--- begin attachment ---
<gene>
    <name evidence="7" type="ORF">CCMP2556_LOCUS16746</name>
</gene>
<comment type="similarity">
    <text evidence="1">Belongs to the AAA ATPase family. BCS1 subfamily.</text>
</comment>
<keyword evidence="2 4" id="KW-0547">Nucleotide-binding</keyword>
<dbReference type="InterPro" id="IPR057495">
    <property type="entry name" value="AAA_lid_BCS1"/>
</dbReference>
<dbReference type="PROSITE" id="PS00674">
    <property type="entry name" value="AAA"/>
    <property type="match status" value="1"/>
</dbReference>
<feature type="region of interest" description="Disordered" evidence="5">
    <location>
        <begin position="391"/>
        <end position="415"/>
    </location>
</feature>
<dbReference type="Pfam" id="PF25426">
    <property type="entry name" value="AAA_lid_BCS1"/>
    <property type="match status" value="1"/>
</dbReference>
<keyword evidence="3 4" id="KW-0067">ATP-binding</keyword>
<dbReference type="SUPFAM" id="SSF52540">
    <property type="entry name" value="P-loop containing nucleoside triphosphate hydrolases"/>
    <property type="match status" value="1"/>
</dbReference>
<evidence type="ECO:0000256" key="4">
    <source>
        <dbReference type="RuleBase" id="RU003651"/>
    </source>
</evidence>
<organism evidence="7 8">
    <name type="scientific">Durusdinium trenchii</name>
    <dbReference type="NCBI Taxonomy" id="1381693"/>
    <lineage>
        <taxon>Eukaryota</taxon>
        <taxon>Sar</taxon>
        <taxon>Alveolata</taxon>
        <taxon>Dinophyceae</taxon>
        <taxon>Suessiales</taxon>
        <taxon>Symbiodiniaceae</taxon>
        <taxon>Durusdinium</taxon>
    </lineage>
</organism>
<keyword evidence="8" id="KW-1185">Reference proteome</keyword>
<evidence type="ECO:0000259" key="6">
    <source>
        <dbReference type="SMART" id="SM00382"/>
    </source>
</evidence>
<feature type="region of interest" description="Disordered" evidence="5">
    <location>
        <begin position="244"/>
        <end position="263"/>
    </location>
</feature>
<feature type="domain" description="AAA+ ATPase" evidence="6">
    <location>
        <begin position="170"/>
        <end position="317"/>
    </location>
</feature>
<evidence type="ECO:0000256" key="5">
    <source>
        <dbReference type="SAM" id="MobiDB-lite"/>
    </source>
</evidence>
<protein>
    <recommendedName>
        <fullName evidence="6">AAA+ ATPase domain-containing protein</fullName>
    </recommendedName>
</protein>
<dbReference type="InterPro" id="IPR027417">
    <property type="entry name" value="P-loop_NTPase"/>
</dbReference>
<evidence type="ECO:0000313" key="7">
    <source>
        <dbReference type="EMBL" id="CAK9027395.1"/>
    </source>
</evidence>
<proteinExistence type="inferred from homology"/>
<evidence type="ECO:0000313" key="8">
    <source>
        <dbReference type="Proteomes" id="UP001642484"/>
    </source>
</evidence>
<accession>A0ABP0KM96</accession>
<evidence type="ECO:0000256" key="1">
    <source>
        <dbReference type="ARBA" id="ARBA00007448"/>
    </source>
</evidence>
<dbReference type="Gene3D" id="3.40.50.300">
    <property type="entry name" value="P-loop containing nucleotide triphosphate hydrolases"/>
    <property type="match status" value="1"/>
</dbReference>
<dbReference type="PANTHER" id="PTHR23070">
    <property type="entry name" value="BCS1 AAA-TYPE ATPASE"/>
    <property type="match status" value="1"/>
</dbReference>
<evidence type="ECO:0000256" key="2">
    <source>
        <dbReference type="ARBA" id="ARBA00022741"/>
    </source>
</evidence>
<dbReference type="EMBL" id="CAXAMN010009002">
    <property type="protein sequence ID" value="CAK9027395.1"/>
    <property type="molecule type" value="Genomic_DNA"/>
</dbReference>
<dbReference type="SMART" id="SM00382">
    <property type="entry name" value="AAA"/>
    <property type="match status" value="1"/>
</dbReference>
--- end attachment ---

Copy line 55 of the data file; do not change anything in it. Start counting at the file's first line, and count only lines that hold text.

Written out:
    <location>